My pleading must have had an effect, as she agreed to put me through to someone else. That person was apparently a “Cyber Security Analyst” with Zambia CIRT (Computer Incident Response Team, whose website is actually up!). I had to actually give him the computer commands to demonstrate the cause and location of the problem. Miraculously he agreed with my assessment — after eight days of banging my head against brick walls, someone finally understood and agreed! — but could do nothing to fix it right away because (although it was nine o’ clock in the morning) the person who was in charge of running the registry back end was not in yet. However, he did assure me that it would be dealt with that day, although it wasn’t until the next day that I finally received written acknowledgement from ZICTA of the problem they had caused, and it was another two days before they fixed it, twelve days after the problem was created!

So, let’s review …

… how a problem with a dot-zm domain is handled by the registry and its registrar, and how long it takes:

  • Day one: Client’s dot-zm domain stops working.
  • It is found that the nameservers for the domain have been changed to use the registrar’s (Realtime/Hai) nameservers instead of NinerNet’s, without the authority of the domain registrant.
  • Nameservers are changed back; registrar (Realtime/Hai) and registry (ZICTA) deny responsibility and refuse to explain.
  • Problem persists.
  • Registrar (Realtime/Hai) refuses to help, attempts to extort money from registrant for services (domain registration) already paid for.
  • Registry (ZICTA) finally responds, refers problem to registrar (Realtime/Hai). Will only address problem with a formal complaint about registrar (Realtime/Hai).
  • After pleading with registry (ZICTA) they relent and refer the matter to a staff member who can help.
  • We have to hold the hand of the person at the registry (ZICTA) to show him how to confirm the nature and location of the problem.
  • Day thirteen: Problem at ZICTA is finally fixed by ZICTA 3 days later, 12 days after they created the problem in the first place.

It is interesting to note that there is almost no information on the ZICTA website about the management of the dot-zm ccTLD (country-code top-level domain; compare that to, for example, the website of Nominet, the organisation that runs the dot-uk ccTLD), and their Facebook page contains nothing but pages and pages of repetitive so-called FAQs about mobile service, and not a single mention (going back to at least the end of 2014) of dot-zm domains and domain registration. Underneath almost all of the posts by ZICTA with FAQs are reams and reams of complaints about how useless ZICTA is and how they do nothing about consumer complaints. See for yourself.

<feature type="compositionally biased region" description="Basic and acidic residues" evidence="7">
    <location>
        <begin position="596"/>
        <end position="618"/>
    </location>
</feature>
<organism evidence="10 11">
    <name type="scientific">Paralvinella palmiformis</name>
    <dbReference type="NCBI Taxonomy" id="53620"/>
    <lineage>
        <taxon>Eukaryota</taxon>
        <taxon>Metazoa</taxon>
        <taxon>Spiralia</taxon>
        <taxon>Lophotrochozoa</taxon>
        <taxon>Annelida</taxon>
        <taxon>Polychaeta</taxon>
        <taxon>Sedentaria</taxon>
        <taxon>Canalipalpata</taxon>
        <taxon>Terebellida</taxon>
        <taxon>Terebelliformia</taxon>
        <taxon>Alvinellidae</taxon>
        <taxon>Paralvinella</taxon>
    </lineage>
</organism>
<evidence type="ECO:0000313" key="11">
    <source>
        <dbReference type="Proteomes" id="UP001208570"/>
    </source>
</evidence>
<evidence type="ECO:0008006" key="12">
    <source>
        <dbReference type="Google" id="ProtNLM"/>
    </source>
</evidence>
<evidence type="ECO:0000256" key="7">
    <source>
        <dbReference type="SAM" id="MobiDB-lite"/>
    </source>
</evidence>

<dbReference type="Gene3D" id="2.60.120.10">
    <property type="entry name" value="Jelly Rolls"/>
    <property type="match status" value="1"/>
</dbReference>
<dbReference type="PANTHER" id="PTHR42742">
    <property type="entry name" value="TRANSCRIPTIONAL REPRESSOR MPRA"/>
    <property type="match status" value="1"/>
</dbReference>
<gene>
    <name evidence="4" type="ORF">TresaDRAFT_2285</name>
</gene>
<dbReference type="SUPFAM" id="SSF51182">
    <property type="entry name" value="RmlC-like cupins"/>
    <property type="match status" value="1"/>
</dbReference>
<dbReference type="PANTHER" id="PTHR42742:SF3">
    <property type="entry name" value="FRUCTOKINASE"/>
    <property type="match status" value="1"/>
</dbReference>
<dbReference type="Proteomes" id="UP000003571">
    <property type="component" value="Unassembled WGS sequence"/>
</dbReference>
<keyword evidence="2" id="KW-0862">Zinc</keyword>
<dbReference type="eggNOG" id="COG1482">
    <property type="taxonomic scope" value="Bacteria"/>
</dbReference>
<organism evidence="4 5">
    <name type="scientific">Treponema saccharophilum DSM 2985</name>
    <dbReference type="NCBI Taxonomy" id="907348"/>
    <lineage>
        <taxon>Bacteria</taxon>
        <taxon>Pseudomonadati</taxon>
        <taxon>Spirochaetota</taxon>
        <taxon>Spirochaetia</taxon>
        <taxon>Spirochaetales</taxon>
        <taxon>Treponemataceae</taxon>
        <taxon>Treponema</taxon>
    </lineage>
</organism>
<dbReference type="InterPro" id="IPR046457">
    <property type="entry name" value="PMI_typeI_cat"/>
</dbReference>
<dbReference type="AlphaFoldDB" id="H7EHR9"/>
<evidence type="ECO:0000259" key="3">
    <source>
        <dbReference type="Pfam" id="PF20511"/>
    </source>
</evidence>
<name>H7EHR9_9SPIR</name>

Is there a solution?

Yes, there is. If someone in Zambia cannot be found to provide competent management and direction to ZICTA — and the wherewithal to whip registrars into shape and to educate them on the need to provide customer service without resorting to blaming hosting providers for issues that are demonstrably not theirs — then the job can and should be outsourced to a foreign company with a good track record.

  • Just on the other side of the boerewors curtain is ZADNA, the domain authority of South Africa. I don’t know if they offer their services to other national domain authorities to run their ccTLDs, but they’re doing a decent job of running their own (dot-za), have recently (in the last few years) launched a new competitive domain registration system, and launched the new TLDs dot-capetown, dot-durban and dot-joburg. They’re also the leading contender to run dot-africa, if ICANN ever fixes that mess and launches it.
  • In New Zealand is CoCCA Registry Services (NZ) Limited, with whom ZICTA already has a relationship as they’re using CoCCA’s registry software and have apparently provided some financial consideration for same. As you can see, CoCCA is already running the registries of at least ten TLDs, most of which are those of other small and developing countries.
  • In Canada there is OpenSRS who offer their services to registrars, but who may also be interested in providing service to a ccTLD registry.

In the more immediate term NinerNet has provided, since 2010, the option of registering a dot-zam.co domain — e.g., ninernet.zam.co. We provide it expressly because of the ongoing, years old problems with the management and administration of the dot-zm ccTLD, not to mention the exorbitant cost of dot-zm domains. Instead of registering companyzambia.com (which is probably available, I should point out) you can instead register company.zam.co. It’s the same number of characters as company.com.zm, and only one more than company.co.zm. But more importantly, it’s reliable!

I should point out that we don’t expose the flaws in the dot-zm ccTLD in order to sell dot-zam.co domains; our setting up dot-zam.co is the result of these flaws. If the dot-zm domain system worked properly, we would never have thought to create the dot-zam.co alternative ccTLD, and we’d certainly have no reason to complain. Besides, having been created in 1994, dot-zm had a sixteen-year head start on dot-zam.co! Dot-zam.co is a long way from being a threat to ZICTA and dot-zm.

Finally, you can switch to a new, non-dot-zm domain. Ideally you would never have registered that dot-zm domain in the first place, but it’s an understandable and forgivable mistake. It’s not ideal to switch to a new domain, but where would you be if your domain went down for two weeks and nobody wanted to help you? Here’s how you do it:

  1. Register your new non-dot-zm domain.
  2. Have your hosting provider set up the hosting for it, and create all of the existing email address on your old domain (e.g., phiri@example.co.zm) on the new domain (e.g., phiri@example.zam.co).
  3. Similarly you would upload your existing website to your new domain, reconfigured to use your new domain instead of your old dot-zm domain. (Doing this properly is a little more involved than what I have laid out here and there are options, but it’s very doable and quite straightforward from a technical point of view for a good host that knows what they’re doing.)